Visit the home of German politics - the Reichstag - where the modern, progressive "Bundestag" parliament governs from, and where infamous figures like Adolf Hitler once gave rousing speeches addressing the ruling Nazi party in the 1930s and 1940s.

What you need to know about the Reichstag

City: Berlin, Germany.

Transport links: Bundestag (U-Bahn), Brandenburger Tor (S-Bahn)

Nearby attractions: Brandenburg Gate, Tiergarten, Holocaust Memorial.

Access: The glass dome or "cupola" and the roof area of the building can be accessed by the public for free. You must register in advance online.

A Globedge tip is to book for breakfast within the restaurant on the roof to have a splendid bite to eat while enjoying the views of other nearby attractions.

Fact: The German parliament only returned to Berlin in the years that followed reunification when the building was given a huge renovation and redesign. Prior to that, for the 50+ years after World War II, the seat of government in Germany was actually in Bonn.

A short but chequered history

The Reichstag has not stood forever - it is barely over a century old - but in the relatively short time since it was constructed it has seen a whole host of key events. You can learn all about them by joining a great official tour opportunity and get a sense of the historical happenings that took place there.

When first opened the building was dismissed by the Emperor as a "chatting house for monkeys" which is certainly a derisory categorisation. However within a couple of decades, following the end of the horrendous and bloody World War I, it was the site where the German Republic was proclaimed (a wonderful thumb in the eye to the dismissive imperial holders of power no doubt!).

In 1933 a fire broke out that damaged the building and was used by the Nazi party as an excuse to blame communists and ultimately consolidate their grip on the German government - we all know how that turned out for the rest of Europe, and ultimately the entire world as the Second World War killed millions of soldiers and civilians alike.

When a vote in the parliament was called demanding absolute power be given to the Nazi party a handful of MPs voted against this. After power was secured by Hitler these dissenting voices were sent to labour camps and ultimately murdered. A subtle memorial that looks like vertical slate tiles stands outside the Reichstag. Each tile has the name of a dissenting person chiselled on it in a fine example of the German people not shying away from their past. Instead they acknowledged it, and then make excellent steps to move on from it progressively and for the good of their country.


The Reichstag is a very impressive building now that it has been renovated and is actively used again by the Bundestag.

"Dem Deutschen Volke" (To the German People)

After the tyranny of Nazi rule in 1930s and 1940s Germany, there is a wonderful literalness to the motto inscribed on the front of the building. The government is utterly held to account and really does work for its people in a modern, accountable, democratic sense.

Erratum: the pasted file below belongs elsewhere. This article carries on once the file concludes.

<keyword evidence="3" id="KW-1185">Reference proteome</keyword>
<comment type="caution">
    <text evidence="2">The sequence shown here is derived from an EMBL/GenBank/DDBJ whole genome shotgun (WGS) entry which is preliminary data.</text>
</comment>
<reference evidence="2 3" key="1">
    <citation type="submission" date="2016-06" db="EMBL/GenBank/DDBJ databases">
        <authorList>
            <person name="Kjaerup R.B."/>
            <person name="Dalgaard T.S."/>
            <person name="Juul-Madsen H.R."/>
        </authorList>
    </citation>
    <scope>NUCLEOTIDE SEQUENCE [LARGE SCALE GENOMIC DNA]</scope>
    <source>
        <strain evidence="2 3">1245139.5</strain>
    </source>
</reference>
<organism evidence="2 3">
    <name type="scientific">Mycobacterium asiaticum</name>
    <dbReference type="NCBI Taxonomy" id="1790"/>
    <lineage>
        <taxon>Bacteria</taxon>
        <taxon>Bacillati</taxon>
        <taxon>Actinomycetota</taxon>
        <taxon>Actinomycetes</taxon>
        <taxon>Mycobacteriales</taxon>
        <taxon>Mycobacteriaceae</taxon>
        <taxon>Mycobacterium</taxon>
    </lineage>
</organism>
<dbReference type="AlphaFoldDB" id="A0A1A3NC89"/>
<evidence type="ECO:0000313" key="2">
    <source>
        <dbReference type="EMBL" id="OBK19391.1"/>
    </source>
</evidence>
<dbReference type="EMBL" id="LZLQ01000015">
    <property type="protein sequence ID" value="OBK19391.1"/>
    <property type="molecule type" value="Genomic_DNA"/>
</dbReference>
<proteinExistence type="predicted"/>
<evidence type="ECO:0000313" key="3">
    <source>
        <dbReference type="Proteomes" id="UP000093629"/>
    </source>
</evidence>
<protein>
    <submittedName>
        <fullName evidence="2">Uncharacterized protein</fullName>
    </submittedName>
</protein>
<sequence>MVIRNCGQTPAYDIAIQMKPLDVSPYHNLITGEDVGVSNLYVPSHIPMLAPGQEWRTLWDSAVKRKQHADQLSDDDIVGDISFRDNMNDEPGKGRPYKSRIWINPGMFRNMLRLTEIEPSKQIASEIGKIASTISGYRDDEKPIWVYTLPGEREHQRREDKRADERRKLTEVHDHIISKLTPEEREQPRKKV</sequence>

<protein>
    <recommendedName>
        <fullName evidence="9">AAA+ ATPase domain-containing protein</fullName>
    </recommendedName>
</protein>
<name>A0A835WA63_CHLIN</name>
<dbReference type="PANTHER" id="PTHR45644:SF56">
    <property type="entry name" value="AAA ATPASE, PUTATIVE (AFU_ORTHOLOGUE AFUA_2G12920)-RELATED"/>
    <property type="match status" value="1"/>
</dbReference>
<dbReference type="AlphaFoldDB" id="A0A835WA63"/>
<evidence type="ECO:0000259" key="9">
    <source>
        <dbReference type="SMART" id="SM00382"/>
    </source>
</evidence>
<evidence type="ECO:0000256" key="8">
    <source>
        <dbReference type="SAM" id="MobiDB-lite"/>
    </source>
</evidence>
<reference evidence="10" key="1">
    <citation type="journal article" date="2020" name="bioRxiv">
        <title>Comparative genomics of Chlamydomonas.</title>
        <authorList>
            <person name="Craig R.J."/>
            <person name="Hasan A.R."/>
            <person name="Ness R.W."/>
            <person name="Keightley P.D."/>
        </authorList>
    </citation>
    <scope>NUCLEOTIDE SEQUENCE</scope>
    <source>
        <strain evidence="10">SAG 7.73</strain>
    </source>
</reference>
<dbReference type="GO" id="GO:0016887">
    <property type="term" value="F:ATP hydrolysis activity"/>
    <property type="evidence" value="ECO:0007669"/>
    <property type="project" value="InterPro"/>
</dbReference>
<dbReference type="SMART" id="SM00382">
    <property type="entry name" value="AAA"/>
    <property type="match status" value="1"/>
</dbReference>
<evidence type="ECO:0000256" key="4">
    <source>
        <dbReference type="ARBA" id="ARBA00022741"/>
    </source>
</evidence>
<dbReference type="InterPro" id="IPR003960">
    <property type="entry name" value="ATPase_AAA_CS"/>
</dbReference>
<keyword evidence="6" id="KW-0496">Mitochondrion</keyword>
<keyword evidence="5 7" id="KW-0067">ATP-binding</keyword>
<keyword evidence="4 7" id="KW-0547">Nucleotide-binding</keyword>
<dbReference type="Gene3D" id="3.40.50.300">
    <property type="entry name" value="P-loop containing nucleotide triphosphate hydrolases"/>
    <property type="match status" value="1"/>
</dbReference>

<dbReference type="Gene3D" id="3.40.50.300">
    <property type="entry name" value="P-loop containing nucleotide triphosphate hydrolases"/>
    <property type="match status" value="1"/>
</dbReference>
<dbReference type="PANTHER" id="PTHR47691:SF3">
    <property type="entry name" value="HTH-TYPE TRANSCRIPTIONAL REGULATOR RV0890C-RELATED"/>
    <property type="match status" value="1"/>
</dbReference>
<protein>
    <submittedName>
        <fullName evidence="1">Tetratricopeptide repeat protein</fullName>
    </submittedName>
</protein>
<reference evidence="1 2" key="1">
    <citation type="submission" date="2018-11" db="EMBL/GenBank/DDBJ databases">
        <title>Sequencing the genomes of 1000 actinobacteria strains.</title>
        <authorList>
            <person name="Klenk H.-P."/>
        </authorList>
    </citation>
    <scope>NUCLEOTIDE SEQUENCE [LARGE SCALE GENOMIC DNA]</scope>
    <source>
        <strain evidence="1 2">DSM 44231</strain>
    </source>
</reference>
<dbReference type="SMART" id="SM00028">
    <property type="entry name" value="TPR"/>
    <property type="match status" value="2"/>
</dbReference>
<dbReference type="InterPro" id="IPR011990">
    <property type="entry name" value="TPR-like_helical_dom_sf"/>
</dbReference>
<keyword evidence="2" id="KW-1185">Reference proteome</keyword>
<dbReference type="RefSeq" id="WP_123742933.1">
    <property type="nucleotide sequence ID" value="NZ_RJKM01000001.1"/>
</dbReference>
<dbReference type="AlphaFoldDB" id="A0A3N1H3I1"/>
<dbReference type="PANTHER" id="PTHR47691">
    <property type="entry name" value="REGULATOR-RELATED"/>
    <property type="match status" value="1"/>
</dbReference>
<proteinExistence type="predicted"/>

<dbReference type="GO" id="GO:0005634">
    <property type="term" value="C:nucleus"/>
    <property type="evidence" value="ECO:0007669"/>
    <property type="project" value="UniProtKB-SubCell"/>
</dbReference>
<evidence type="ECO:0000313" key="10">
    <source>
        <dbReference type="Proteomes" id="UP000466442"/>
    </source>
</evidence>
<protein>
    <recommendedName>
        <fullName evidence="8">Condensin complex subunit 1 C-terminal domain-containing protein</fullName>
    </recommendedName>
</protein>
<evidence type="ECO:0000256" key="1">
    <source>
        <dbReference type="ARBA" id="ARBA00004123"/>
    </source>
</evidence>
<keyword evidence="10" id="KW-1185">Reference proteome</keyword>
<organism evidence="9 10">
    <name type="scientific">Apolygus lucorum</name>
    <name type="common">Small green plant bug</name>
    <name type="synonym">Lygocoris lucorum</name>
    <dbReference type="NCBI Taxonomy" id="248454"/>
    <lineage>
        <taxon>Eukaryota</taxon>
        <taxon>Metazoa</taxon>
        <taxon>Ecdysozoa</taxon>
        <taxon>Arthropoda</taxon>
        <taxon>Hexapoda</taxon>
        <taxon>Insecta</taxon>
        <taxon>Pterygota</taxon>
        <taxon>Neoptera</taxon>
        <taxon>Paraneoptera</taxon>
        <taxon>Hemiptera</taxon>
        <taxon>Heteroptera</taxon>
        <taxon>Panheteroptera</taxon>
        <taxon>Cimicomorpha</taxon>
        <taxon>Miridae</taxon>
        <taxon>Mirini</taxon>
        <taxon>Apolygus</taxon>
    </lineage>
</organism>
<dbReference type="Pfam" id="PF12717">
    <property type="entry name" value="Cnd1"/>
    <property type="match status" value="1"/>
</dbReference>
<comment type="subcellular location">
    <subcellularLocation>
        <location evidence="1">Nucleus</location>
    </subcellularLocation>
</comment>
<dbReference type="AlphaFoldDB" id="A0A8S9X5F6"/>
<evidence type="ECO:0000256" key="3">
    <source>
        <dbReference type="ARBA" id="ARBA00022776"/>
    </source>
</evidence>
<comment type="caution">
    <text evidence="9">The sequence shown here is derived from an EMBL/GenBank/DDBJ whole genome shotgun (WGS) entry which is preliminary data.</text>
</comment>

Both the German and European Union flags fly on the roof proudly.

The building's facade is as you would expect from a classic Berlin landmark. Large columns, reliefs featuring triumphal figures and clear influences from classic Grecian/Roman building styles all combine to make a hugely photogenic design that absolutely screams "INSTAGRAM ME!"


The bronze inscription on the front of the Reichstag reads 'Dem Deutschen Volke' (To the German People)

The Reichstag dome is beautiful and also beautifully symbolic

The building was bombed during World War II it resulted in the roof being blown out. This stood without being renovated for decades throughout the Cold War until reunification took place.

Once the parliament moved back to Berlin and to the Reichstag the dome was built as part of an overhaul of the building.

The dome not only looks sensational and a great contrast to the masonry that it sits atop of, but because the centre of the dome actually looks straight down into the main parliament building itself, it also serves as a symbolic way of the German people being able to 'keep an eye on' their government by peering through the glass.


The building's glass dome or "cupola" is a hugely popular tourist attraction in Berlin.

You should definitely go on the tour

If you are going to travel to Berlin then a Reichstag tour needs to be on your list of things to do.

You can easily spend an hour wandering up the dome taking in not only the view (which is great!) but also reading and learning about the history of the country.

As you spiral around the dome you will be walking through the historical timeline of Germany. The audio guide will help you to learn a lot about the Reich and let you see the evolution from one era to the next.

It is definitely worth a visit but just make sure you do book in advance online to make sure you get a slot on one of the tours.


A Reichstag tour is one of the more interesting things to do in Berlin.